Toni Morrison on Divorce, Viagra and Reality Television

Toni Morrison bucks accepted wisdom when it comes to calling divorce an irreparable tragedy and likens reality television to a previous public's fascination with lynching black people. 

What's the Latest Development?


At 81, Toni Morrison, born Chloe Wofford, has experienced much of what life has to offer: the beauty, the falls, the endless getting back up. Her experiences, and her commitment to communicating them faithfully, lead her to buck trends in popular culture, such as the idea of finding "closure" after the death of a loved one. Once her son died of pancreatic cancer, she considered such well-wishes more akin to insults. She also rejects the notion that divorce is an irreparable tragedy in life. "It’s a big thing, I guess, but it’s not that big," she says. Morrison believes the things we normally consider to be failures are better thought of as useful information.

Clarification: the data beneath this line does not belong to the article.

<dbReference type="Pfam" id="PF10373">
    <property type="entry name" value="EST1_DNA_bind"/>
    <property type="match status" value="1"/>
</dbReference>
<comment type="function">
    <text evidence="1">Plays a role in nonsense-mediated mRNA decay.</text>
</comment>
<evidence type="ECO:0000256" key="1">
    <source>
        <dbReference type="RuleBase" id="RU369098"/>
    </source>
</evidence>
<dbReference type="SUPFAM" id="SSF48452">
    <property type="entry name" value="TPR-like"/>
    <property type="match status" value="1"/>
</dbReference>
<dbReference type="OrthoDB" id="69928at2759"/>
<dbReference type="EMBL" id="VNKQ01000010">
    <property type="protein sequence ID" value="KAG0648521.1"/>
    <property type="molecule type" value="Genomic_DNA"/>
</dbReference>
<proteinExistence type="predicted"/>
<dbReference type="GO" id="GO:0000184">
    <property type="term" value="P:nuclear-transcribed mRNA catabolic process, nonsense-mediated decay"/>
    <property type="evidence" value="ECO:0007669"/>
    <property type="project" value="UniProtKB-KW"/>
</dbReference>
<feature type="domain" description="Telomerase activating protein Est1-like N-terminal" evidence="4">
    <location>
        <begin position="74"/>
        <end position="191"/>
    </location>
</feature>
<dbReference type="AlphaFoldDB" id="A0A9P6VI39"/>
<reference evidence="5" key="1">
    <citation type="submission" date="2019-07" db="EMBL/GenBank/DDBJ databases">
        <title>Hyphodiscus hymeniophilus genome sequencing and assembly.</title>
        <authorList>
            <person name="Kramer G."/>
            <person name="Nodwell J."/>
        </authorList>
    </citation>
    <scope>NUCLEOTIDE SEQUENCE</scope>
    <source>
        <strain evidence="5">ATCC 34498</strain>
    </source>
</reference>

What's the Big Idea?

Morrison is deeply disappointed in what she sees as the erosion of a nurturing American culture. Interviewed by the English newspaper the Daily Telegraph, she admits to watching only BBC America for news and current events. "At least they can tell you what’s going on outside of the United States," she says, and that there are no advertisements for drugs. She even compares reality television to the lynchings of black men. "The pop stuffit’sit’s so low. People used to stand around and watch lynchings. And clap and laugh and have picnics. And they used to watch hangings. We don’t do that anymore. But we do watch these other car crashes. Crashes. Like those Housewives."

Photo credit: Shutterstock.com

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